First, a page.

HUNTER schools need $71.9 million to bring them up to scratch, despite the state government wiping $19.9 million from the region’s maintenance backlog over 18 months.
The NSW Department of Education’s first audit since 2012 on the condition of schools shows Newcastle High has the highest pending bill across the region’s nine electorates.
It needs $3.07 million to complete outstanding works, such as roofing, flooring and painting.
Other schools with backlogs of more than $1 million include Belmont High with $1.87 million, Hunter School of the Performing Arts with $1.28 million, Morisset High with $1.06 million, Muswellbrook High with $1.41 million, Scone High with $1.04 million, Singleton High with $1.48 million, Whitebridge High with $1.35 million and Windale Public with $1.07 million.
This doesn’t include maintenance that is a safety risk or broken items impacting teaching and learning, which are prioritised.
Shadow Minister for Education Jihad Dib said the size of the backlog was “in no way acceptable”.
He said data obtained under freedom of information laws in November 2016 showed Newcastle High’s backlog was then $1.08 million.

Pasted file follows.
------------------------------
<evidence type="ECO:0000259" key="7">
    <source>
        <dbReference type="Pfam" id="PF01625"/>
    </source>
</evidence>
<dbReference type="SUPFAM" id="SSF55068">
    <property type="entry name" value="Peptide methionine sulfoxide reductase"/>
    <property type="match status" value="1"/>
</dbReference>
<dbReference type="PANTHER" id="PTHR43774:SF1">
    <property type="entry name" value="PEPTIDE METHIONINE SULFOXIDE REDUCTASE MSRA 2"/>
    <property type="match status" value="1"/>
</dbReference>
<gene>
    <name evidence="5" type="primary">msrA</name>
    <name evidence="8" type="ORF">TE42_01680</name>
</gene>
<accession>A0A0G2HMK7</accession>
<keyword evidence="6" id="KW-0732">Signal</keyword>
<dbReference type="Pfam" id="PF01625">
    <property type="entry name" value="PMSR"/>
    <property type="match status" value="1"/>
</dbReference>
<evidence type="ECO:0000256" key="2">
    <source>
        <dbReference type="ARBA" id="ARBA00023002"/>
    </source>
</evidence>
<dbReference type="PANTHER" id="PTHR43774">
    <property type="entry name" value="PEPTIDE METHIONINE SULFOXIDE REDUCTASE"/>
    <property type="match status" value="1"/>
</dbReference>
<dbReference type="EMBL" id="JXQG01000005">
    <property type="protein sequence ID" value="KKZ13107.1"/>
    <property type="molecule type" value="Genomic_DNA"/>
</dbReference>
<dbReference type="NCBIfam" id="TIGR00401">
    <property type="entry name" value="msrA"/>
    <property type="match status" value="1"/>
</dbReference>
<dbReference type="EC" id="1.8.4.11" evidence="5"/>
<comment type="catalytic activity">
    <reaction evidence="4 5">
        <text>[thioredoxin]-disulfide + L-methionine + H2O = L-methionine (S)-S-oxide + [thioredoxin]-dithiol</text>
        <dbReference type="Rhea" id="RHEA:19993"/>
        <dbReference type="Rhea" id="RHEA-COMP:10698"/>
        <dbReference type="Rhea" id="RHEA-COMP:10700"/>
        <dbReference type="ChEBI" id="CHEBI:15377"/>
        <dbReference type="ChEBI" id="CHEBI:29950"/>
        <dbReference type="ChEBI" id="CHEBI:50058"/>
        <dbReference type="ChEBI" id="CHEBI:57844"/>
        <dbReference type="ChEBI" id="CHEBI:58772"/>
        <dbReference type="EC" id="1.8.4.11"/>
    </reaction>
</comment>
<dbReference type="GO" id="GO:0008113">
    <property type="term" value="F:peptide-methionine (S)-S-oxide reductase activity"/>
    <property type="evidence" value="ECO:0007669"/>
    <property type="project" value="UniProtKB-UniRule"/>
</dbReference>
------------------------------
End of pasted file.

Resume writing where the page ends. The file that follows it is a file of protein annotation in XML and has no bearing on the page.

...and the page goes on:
“It’s phenomenal its backlog has almost tripled in two years,” he said.
“You’ve got teachers at that school busting their guts to do the best they can.
“Their school community deserves better than what they’ve got.
“We’re talking about carpet, fans, toilets, the roof. These are not luxury items.”
Minister for Education Rob Stokes said Labor had racked up a near billion dollar maintenance backlog in its 16 years in office, a sum Mr Dib disputed.
Mr Stokes said the government had cut its planned maintenance liability from $775 million in June 2016 to $570 million in December 2017.
Another $100 million has been allocated to schools with the highest needs for the rest of this financial year.
He said the Hunter’s backlog has been slashed by $19.9 million – or 21 per cent – from $91.81 million in June 2016.
The largest reductions have been $1.76 million at Rutherford Technology High, $1.52 million at Irrawang High, $1.36 million at Maitland High, $1.23 million at Cessnock High and $1.19 million at Maitland Grossmann High.
Mr Dib said the funding was a “drop in the ocean compared to what is required” across the region’s 237 schools.
“The government has this attitude ‘We’re spending lots of money’, but they’re spending 20 per cent on education as a ratio of budget and the average is 24 per cent across other states.”
NSW Teachers Federation’s Jack Galvin Waight said it was “unacceptable if students aren’t learning in 21st century learning environments”.
The government announced $747 million in last year’s budget for school maintenance.